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Operation Drug Dog.

Drive-by shootings, crack houses, street comer drug markets--Fulton, Missouri, did not escape the scourge of the drug epidemic that has spread through the rural cities of the Midwest in recent years. To combat the problem, the police department took the usual measures, such as increasing foot patrols, participating in task forces, using informants, and rolling possession cases into search warrants. It also implemented community policing concepts in high-crime and public housing areas, but the most important ingredient--community participation--was missing. So, instead of just one problem, the department faced two: The drug epidemic and an uninvolved community.

Sniffing Out a Solution

Because crack cocaine can be concealed so easily, officers knew that they were not finding all of the drugs during searches. They also realized that every missed cache boosted the bad guys' confidence.

Knowing that a well-trained dog can find drugs that officers miss, the chief decided that the department needed a drug dog to make more effective searches. Unfortunately, he made that decision in the middle of the fiscal year.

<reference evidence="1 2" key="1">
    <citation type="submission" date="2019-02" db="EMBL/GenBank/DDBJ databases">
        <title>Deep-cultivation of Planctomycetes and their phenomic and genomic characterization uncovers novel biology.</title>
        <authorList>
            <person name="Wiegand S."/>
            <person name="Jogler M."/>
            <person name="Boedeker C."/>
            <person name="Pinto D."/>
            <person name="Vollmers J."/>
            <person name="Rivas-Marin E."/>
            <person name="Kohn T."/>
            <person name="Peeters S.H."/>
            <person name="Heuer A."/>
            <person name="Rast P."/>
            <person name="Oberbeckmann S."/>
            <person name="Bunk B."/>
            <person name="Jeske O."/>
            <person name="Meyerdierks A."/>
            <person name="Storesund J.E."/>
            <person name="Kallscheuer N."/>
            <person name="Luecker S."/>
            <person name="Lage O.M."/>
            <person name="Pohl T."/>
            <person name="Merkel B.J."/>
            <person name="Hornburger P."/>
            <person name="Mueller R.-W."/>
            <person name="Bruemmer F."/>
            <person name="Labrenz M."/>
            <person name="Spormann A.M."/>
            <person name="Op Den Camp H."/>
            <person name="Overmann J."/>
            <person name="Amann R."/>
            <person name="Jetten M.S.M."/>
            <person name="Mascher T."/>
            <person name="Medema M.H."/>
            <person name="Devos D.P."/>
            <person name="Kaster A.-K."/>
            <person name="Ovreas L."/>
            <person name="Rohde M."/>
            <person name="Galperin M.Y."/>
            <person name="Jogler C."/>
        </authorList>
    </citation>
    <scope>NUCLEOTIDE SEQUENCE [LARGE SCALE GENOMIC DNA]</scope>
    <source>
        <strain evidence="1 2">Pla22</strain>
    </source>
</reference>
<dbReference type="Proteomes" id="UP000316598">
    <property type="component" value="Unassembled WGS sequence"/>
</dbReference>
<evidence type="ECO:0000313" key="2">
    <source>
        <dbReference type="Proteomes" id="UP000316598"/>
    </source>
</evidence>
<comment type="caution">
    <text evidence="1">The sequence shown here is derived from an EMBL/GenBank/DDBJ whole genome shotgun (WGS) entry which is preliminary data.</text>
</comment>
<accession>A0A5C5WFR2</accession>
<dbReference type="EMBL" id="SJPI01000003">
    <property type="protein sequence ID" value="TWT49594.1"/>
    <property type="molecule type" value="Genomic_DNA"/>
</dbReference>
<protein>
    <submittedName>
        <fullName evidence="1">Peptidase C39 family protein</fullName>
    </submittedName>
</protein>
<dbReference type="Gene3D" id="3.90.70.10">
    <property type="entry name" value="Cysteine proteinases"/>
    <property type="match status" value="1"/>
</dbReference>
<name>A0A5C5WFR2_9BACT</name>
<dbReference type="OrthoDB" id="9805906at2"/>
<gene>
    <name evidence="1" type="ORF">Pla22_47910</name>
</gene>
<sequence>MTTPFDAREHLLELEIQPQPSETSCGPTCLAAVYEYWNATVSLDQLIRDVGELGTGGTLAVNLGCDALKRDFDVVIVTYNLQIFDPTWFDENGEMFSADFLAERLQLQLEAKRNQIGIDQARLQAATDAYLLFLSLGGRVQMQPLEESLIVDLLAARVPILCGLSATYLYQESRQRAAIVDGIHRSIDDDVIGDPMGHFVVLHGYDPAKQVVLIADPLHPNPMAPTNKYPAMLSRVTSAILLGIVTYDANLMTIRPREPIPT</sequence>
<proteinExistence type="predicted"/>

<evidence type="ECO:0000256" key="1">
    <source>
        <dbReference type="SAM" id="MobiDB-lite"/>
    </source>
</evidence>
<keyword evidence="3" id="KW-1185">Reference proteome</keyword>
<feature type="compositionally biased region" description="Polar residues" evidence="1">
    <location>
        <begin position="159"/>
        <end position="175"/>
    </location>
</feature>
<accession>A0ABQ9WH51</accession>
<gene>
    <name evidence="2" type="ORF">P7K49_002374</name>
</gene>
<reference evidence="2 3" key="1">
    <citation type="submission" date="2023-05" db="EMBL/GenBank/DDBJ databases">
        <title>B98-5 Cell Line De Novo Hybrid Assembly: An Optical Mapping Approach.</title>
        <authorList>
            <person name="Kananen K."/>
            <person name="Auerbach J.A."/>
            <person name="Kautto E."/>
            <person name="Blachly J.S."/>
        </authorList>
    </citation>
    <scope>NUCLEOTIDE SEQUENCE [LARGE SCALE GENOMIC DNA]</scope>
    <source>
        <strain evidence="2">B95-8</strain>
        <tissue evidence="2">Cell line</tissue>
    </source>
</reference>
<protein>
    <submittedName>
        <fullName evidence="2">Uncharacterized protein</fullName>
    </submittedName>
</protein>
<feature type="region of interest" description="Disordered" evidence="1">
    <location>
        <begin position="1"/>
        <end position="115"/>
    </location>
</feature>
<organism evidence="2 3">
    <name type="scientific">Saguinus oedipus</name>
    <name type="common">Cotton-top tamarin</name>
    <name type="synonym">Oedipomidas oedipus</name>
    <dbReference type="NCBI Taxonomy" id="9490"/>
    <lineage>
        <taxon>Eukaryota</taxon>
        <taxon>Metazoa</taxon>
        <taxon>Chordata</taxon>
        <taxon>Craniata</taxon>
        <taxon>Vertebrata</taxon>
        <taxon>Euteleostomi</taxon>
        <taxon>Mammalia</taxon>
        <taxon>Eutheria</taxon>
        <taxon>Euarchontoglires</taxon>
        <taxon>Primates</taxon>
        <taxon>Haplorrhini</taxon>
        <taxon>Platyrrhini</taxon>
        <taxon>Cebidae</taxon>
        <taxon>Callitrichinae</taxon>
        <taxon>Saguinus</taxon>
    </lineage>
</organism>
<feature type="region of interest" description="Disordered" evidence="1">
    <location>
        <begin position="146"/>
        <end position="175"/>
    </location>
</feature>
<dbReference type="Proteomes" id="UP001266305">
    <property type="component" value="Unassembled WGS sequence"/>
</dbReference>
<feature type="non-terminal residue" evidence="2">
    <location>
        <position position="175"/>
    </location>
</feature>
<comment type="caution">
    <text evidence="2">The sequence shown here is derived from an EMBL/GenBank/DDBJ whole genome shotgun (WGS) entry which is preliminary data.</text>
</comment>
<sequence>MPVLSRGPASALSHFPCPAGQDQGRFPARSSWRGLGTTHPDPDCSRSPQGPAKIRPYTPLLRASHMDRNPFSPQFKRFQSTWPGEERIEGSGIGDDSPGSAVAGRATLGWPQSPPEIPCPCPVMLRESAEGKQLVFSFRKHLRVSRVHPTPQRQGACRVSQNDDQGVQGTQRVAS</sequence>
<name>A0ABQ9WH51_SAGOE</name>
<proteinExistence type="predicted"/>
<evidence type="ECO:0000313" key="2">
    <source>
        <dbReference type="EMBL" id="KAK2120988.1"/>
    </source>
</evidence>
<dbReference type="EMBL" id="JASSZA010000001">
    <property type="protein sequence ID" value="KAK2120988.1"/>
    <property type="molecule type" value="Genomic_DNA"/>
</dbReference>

The timing presented a tough dilemma--raising money to buy a dog, a critical policing tool, without sacrificing other services or projects. Once a law enforcement agency's governing body adopts a budget, particularly a line item account, alternative funding for unplanned purchases becomes a very limited proposition. Agency heads either can ask for more money or borrow from one project to pay for another.

Taking Stock of the Options

During a discussion of the dilemma, the chief wondered if the department could ask the public to assist with the purchase of a drug dog. After a bit of comical speculation about the headlines that such a request would evoke ("Police Department Asks Taxpayers for Money to Buy a Pet"), I half-jokingly suggested that the department sell shares and give contributors certificates of stock in Fulton's drug dog.

Surprisingly, the chief shared the idea with the city administrator who, in turn, presented it to the city council. No one could predict how the idea would be received until it was made public at the city council meeting, an announcement we approached with some trepidation. However, the first council member to speak after hearing the share-selling plan asked, "Where can I purchase shares for my kids?" Suddenly, the very people whom the department had hesitated to ask for more money started to contribute to the fund and challenged others to do the same. The council did not discuss any other city business that evening; it focused solely on finding ways for the police department to promote the drug dog stock program.

Sharing With the Community